Zellner leaves open the possibility of innate (unlearned) responses to odour-colour combinations, but this seems unlikely. Perceptual learning is a flexible process precisely because environmental conditions may dictate the combinations that could signal something edible. Hence, appropriate colour/odour combinations for foods would be expected to vary cross-culturally, and this has been shown in a recent study involving varying drink flavour and colours . One could imagine, however, that colour intensity and odour strength might be intrinsically linked, but this may be an example only of our more general ability to equate intensities across different sensory modalities.
One reason that there has been little consensus on how colour might influence odour perception is because of apparent inconsistencies in these interactions. Thus, while there is evidence that colour can enhance sniffed odour intensity, there are also findings that the intensity of ‘tasted’ odours – flavours – are suppressed by the presence of colour. On the face of it, this seems a bizarre finding. How could an unperceived quality (the colour in the mouth) produce any effect at all on the flavour? To account for this, Zellner invokes the idea of a contrast between the sniffed and the tasted odour. So, if the odour/colour combination is first experienced by sniffing/seeing, then an enhanced odour intensity is produced. However, once the odour source is in the mouth, then there is no further input from the colour, and the intensity is a function of the odour only. The suppression is thus relative, a comparison of the odour enhanced by colour and the same odour with the enhancement suddenly removed once the odour source is in the mouth.
In the light of the Pringles demonstration, it is not surprising that when colour and odour do not match, then the odour/flavour tends to be judged less favourably. An expected combination is also a familiar one that carries with it an implicit recognition that previous experiences are associated with a positive outcome. As with odour/taste combinations, repeated exposure not only produces an integrated perception of a flavour but also has hedonic consequences. Even if an odour/taste combination is not initially liked, the effects of exposure, and the positive effects of the nutrients in the food, produces a liked flavour over repeated pairings.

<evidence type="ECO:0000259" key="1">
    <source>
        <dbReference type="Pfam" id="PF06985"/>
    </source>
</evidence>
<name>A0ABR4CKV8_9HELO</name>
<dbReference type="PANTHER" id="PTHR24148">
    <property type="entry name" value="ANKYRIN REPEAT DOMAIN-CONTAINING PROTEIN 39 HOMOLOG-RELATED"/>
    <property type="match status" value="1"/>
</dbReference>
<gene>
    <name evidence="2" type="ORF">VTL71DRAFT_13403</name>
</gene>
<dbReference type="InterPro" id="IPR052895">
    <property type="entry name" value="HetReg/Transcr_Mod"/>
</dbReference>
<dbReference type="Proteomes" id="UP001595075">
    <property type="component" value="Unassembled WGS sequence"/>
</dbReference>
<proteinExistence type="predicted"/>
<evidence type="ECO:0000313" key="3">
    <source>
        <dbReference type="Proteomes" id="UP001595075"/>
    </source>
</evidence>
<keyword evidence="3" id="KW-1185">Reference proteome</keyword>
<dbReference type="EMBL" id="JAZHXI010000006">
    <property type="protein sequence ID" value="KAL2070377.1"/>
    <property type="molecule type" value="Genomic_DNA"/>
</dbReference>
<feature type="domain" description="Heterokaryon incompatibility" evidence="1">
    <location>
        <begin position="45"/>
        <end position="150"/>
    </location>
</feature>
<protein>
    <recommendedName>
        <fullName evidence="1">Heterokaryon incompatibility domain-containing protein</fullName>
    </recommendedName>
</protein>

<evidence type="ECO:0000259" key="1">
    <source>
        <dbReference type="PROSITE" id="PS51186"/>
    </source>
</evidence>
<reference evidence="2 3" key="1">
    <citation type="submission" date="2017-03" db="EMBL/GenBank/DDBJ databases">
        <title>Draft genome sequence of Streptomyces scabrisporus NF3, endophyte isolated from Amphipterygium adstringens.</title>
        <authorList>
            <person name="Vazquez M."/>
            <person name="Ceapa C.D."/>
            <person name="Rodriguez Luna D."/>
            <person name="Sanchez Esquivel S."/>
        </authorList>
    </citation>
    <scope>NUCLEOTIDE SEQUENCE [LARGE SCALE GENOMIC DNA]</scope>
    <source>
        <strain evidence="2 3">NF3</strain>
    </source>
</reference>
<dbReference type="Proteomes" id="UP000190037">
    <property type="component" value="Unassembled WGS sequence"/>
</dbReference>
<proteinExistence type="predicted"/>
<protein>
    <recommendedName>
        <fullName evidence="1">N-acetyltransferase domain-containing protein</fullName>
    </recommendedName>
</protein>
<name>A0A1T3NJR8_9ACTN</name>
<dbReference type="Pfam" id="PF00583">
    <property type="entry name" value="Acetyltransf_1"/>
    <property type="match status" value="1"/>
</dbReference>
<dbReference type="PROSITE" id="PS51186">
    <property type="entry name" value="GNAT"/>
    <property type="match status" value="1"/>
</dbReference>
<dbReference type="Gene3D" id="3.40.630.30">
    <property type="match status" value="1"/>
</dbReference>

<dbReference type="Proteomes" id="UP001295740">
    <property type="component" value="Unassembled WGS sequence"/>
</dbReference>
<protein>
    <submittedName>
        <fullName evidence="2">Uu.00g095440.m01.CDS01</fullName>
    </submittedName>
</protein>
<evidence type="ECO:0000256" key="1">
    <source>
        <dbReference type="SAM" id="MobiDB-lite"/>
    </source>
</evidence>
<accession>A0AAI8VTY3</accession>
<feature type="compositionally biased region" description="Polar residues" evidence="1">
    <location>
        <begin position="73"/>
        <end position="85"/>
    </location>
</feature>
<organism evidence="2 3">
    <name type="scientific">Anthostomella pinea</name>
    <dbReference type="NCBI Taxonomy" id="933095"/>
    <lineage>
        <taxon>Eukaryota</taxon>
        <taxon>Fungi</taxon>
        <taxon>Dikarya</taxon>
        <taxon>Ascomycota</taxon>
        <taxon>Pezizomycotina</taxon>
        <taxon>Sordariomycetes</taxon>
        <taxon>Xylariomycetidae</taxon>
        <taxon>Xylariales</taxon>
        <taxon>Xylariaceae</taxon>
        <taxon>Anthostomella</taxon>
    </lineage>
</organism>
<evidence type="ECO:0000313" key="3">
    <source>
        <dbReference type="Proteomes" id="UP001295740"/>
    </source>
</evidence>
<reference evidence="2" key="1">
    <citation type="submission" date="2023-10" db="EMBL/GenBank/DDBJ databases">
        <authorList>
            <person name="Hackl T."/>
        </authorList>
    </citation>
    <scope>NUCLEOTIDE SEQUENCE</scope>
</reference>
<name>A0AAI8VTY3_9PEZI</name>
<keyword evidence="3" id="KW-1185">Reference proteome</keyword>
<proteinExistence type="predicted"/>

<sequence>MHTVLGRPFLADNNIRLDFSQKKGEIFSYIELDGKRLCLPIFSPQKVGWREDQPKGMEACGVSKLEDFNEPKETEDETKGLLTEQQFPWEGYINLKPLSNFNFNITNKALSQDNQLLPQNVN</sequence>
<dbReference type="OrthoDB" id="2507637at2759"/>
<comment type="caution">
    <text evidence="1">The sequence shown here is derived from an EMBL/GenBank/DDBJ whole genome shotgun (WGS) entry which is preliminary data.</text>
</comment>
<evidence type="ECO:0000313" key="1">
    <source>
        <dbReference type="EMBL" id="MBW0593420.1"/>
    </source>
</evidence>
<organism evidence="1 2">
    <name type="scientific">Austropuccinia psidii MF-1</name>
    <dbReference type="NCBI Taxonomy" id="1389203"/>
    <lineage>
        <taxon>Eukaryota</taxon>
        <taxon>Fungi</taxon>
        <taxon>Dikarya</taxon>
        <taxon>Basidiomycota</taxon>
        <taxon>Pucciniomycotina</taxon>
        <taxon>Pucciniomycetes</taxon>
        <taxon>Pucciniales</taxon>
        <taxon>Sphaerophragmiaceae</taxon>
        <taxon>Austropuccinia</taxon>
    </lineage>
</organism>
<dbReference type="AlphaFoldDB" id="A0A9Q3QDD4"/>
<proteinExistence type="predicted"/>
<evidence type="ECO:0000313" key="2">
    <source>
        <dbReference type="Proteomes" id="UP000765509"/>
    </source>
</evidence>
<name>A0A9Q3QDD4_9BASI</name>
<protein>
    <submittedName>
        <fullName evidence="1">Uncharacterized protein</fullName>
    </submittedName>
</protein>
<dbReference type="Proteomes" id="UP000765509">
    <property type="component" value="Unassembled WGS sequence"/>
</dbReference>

Intriguingly, colour/odour pairings might also generate an influence in the opposite direction – that is, odours might conceivably enhance colours. While if shown to be the case, this would no doubt have some food applications, those applications that immediately spring to mind relate to effects that could be produced environmentally or artistically. Perhaps, too, this could provide a perfect opportunity for aromatherapists and colour therapists to combine their ‘talents’, hopefully saving their poor consumers some money.
1. Prescott, J., Multimodal chemosensory interactions and perception of flavor, in Frontiers in the Neural Bases of Multisensory Processes. 2012, CRC Press. p. 691-704.
2. Dematte, M.L., D. Sanabria, and C. Spence, Cross-modal associations between odors and colors. Chem. Senses, 2006. 31: p. 531-538.
3. Zellner, D.A., Color–Odor Interactions: A Review and Model. Chemosensory Perception, 2013. 6(4): p. 155-169.
4. Shankar, M.U., C.A. Levitan, and C. Spence, Grape expectations: the role of cognitive influences in color-flavor interactions. Conscious Cogn, 2010. 19(1): p. 380-90.